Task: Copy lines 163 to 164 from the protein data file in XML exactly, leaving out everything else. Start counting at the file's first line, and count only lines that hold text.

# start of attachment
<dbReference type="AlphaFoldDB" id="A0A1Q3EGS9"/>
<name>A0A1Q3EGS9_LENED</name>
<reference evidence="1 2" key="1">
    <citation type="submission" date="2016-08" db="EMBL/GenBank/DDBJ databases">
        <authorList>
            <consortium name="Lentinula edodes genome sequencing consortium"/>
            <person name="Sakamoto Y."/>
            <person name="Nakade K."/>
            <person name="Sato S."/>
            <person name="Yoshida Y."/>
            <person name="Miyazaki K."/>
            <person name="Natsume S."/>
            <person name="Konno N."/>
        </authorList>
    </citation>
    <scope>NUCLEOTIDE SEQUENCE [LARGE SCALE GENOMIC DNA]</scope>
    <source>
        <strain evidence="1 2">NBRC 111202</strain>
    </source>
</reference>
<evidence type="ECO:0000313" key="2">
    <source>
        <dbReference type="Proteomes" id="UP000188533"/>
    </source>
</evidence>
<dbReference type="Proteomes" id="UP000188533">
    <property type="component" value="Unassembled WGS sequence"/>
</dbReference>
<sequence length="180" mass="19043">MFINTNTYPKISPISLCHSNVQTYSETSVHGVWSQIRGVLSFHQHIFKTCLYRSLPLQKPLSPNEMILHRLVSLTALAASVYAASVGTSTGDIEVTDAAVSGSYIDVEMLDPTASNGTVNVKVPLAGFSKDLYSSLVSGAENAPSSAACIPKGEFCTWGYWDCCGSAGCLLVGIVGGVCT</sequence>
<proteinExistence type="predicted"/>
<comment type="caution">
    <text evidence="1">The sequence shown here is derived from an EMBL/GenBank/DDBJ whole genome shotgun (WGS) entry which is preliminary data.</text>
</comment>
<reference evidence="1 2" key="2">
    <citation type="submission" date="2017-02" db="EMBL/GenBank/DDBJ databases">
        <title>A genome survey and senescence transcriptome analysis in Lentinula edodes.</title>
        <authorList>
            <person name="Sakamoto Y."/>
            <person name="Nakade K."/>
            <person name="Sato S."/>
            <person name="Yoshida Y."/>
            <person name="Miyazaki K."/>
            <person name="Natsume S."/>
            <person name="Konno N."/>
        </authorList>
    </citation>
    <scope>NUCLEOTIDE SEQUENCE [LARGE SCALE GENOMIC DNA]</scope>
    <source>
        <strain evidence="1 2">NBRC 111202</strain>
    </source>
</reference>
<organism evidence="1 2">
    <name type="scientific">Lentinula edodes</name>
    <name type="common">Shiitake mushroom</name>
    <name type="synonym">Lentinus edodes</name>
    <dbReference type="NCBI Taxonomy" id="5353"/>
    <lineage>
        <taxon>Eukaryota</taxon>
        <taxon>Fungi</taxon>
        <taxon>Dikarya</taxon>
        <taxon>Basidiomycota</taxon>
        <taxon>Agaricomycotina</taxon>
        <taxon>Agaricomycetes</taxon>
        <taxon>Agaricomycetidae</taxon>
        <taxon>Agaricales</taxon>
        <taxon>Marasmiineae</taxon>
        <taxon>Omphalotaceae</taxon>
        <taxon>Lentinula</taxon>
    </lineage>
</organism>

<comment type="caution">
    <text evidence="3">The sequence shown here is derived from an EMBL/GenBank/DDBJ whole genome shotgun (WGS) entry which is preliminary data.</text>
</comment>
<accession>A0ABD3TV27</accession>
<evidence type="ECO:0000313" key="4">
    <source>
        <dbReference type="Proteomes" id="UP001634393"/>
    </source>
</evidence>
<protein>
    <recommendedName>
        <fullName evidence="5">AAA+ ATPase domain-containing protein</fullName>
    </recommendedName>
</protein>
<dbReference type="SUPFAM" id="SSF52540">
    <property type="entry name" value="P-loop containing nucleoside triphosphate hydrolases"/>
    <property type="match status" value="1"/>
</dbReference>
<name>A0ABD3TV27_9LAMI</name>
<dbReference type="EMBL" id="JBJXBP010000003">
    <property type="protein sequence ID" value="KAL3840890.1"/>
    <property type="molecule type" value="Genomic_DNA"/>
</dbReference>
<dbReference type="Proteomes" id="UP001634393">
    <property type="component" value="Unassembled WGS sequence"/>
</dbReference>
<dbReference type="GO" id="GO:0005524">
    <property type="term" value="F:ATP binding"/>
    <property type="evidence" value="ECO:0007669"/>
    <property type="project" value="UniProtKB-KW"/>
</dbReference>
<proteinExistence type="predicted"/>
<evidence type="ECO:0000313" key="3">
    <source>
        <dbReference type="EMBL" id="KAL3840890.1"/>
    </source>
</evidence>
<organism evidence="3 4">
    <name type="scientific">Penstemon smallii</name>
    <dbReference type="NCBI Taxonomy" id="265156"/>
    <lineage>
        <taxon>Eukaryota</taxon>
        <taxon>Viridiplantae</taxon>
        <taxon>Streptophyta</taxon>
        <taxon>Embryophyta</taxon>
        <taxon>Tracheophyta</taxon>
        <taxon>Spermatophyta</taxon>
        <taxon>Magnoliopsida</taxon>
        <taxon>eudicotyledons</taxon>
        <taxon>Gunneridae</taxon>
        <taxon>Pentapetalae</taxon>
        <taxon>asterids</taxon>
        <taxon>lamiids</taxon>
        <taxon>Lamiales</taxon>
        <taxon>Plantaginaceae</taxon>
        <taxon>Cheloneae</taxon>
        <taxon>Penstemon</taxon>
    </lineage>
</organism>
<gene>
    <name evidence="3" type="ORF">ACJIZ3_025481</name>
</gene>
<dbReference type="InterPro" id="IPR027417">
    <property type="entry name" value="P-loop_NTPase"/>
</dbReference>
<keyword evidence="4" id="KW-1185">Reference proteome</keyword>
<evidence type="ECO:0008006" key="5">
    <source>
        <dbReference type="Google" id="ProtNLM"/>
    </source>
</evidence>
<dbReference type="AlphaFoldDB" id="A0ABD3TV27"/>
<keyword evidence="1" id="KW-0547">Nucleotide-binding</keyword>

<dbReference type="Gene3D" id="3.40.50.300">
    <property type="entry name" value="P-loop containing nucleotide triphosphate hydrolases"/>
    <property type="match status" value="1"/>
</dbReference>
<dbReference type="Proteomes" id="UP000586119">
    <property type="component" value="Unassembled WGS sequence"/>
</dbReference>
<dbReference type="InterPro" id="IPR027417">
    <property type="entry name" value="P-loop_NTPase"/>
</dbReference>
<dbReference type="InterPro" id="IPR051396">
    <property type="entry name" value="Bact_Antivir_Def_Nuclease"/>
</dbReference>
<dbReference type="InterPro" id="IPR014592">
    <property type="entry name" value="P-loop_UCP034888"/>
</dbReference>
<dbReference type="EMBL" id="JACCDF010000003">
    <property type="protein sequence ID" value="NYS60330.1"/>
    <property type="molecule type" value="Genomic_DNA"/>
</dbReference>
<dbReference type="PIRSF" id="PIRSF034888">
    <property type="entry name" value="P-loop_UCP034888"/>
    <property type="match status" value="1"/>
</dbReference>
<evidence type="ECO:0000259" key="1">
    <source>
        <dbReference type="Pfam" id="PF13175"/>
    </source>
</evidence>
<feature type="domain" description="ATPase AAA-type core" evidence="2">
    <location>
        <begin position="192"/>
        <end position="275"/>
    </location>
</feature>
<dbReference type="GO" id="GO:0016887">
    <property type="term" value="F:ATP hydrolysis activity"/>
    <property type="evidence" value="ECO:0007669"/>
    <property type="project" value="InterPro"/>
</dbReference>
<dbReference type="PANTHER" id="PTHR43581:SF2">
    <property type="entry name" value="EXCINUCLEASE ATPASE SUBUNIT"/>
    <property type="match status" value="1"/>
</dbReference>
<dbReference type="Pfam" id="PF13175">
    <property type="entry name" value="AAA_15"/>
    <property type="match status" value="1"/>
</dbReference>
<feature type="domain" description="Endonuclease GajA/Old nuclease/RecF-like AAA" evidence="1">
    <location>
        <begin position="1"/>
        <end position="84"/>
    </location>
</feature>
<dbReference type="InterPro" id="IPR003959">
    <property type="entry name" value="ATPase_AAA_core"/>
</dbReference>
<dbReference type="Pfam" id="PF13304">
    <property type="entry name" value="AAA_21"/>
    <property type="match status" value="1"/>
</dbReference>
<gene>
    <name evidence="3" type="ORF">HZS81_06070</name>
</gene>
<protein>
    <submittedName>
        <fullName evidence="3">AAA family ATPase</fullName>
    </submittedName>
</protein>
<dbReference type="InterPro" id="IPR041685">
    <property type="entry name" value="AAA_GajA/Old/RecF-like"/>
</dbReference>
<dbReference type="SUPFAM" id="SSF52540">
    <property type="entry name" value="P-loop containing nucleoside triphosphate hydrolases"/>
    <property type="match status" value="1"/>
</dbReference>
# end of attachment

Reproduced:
</dbReference>
<dbReference type="PIRSF" id="PIRSF034888">